You clicked on this thinking I was about to break the Anthem closed alpha NDA, didn’t you? For shame! I’m a professional and would never do something like that (on purpose), and besides, when I’m writing this it doesn’t even start for another hour.

Yet at least one aspect of Anthem is making a positive impression on me all the same. As we approach this closed alpha, it’s very clear that this is…a real alpha test. It’s in very limited windows, it’s very, very early, as the game doesn’t come out until the end of February, and it…is under an NDA, meaning that even if I love the game, I can’t talk about it.

With the alpha launching today, Anthem also announced a future event that would open up the game to all players. And I know what you’re thinking, and it’s not a beta. Here’s what BioWare’s Jon Warner had to say about it:

“To those of you who registered to playtest the game, we hope you enjoy it. You’ll have a chance at the end to provide us feedback, we’d love to hear from you. For those who aren’t able to get in and still want to try out the game, don’t worry we’ll have another chance for you to do so in our VIP Demo starting Jan. 25, or Open Demo starting Feb. 1. The demos will include sections of the final game, so you can enjoy Anthem ahead of its February 22 launch.”

You’ll note that the word “beta” is not found anywhere in there at all, and there’s no mention of a beta in the entire article. Rather, BioWare appears to be calling a demo an actual demo, rather than a beta, which is what everyone else calls their own early tests. Fallout 76 had its “beta” even closer to launch, and practically nothing at all was changed from that to release, despite all the myriad issues.

As an ongoing Games-as-Service type title, Anthem theoretically could have just launched with a beta tag attached to it, explaining that they’re still learning and balancing as they go (which they’ll do anyway), similar to what we’re seeing with Red Dead Online, a beta with no real end date in sight, and now the ability to carry over your character to full release, whatever exactly that means.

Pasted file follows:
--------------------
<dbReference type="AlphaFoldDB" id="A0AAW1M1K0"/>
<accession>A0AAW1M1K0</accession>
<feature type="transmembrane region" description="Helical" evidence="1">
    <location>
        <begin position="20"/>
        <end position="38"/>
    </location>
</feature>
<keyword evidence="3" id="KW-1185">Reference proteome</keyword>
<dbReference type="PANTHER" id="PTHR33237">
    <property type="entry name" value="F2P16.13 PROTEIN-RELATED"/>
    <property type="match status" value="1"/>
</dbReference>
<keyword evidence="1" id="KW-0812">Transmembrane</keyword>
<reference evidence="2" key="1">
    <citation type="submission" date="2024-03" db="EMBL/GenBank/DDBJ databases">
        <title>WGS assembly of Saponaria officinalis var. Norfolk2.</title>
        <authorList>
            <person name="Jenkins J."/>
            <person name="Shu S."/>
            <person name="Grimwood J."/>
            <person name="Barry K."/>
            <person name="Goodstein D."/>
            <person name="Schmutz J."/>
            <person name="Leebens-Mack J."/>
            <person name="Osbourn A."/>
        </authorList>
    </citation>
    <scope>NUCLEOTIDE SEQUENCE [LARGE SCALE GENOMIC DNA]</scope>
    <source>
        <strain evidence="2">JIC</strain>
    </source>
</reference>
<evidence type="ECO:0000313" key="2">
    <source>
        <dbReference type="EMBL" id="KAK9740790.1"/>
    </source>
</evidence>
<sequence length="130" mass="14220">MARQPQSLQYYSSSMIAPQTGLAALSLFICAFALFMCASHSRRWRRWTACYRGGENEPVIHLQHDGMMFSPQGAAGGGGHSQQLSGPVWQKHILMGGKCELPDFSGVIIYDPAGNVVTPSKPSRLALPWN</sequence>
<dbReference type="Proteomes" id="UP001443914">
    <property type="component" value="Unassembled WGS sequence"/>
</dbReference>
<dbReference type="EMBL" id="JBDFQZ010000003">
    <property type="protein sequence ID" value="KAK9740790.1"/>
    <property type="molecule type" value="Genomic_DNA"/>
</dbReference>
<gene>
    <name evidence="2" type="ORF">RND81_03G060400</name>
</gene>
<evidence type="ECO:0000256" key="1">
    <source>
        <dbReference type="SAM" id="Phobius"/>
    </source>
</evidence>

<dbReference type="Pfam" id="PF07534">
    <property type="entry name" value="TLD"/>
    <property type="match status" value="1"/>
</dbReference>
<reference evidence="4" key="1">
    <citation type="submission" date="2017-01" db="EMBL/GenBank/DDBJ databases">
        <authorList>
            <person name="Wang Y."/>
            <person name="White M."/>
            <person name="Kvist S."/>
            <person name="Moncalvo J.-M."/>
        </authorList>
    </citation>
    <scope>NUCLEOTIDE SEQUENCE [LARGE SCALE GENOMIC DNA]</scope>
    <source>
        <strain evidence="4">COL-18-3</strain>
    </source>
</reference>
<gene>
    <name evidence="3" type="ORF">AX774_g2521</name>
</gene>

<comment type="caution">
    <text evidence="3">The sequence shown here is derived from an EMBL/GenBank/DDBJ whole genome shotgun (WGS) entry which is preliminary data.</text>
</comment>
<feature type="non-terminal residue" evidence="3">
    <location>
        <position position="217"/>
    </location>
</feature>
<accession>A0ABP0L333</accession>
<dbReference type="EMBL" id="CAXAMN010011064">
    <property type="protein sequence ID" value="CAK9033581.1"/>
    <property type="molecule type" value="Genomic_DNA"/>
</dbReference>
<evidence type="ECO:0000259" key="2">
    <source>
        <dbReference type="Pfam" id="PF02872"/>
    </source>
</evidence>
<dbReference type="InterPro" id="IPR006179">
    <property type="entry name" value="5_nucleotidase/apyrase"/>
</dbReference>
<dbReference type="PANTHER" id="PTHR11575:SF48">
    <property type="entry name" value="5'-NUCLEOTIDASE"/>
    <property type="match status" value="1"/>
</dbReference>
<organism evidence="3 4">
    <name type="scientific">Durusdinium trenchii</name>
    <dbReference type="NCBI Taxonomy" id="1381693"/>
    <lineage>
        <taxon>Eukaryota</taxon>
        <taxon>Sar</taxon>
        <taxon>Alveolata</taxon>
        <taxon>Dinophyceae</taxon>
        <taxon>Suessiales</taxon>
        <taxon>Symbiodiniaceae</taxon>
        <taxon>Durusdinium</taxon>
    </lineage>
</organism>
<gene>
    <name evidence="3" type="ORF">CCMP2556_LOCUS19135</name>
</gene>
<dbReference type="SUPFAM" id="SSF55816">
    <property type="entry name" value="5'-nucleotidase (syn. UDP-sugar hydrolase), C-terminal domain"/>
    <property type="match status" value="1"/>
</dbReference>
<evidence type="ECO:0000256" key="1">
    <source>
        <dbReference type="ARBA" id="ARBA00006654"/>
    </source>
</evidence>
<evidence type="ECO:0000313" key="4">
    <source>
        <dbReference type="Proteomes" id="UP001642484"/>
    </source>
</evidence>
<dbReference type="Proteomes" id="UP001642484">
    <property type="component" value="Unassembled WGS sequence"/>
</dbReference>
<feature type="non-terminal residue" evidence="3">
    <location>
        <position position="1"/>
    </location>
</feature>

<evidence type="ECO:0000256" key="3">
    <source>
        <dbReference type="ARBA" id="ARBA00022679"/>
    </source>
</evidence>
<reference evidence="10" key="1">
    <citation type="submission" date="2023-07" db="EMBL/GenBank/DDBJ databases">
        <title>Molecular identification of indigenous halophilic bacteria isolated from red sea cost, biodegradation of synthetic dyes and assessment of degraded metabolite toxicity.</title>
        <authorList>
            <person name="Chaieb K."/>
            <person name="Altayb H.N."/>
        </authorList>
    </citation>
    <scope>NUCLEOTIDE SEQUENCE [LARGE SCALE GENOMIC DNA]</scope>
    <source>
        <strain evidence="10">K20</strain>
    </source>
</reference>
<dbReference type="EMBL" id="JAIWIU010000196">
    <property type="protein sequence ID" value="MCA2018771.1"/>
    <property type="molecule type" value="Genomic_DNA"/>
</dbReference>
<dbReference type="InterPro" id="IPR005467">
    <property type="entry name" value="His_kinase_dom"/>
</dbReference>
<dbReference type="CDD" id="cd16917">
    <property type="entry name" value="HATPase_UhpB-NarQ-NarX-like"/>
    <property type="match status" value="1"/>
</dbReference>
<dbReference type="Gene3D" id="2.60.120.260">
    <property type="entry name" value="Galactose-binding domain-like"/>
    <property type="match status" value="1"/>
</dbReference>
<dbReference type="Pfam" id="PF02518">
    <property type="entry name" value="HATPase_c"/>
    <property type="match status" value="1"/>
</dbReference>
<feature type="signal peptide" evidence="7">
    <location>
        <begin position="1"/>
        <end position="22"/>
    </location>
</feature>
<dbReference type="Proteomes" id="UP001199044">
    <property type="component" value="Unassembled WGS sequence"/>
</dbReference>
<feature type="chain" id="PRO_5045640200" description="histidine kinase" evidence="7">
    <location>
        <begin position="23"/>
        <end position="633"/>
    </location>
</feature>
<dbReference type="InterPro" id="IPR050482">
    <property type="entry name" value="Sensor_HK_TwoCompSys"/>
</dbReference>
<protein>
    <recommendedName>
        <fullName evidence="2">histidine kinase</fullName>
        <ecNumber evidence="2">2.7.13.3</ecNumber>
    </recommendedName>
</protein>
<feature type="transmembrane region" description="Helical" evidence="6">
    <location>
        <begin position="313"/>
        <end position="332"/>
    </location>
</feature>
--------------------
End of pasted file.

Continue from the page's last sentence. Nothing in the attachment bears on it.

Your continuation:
I understand that this is mostly a semantic issue at this point, but it’s one that I think is actually important. Games constantly hide behind the shield of “beta” because they’re in fact, very much unfinished. The vast, vast majority of the time, what you’re playing in a beta is almost exactly like the final release, if it isn’t the final release itself, just with a beta badge that’s supposed to excuse ongoing issues and bugs.

Declaring something a true demo means you are confident enough in the game to say outright that it is representative of the final product. I think that’s an important distinction, and one we don’t see often enough in the industry. We see limited time free trials for games, but that’s usually after launch to spur sales. I genuinely can’t remember the last time I heard a demo actually called a demo for a major release like this.

Anyway, I just wanted to give some props to BioWare for an issue that most probably don’t care about, but the beta debate has irked me a lot the last few years, and I hope this true “demo” trend catches on.

Follow me on TwitterFacebook and Instagram. Read my new sci-fi thriller novel Herokiller, available now in print and online. I also wrote The Earthborn Trilogy.





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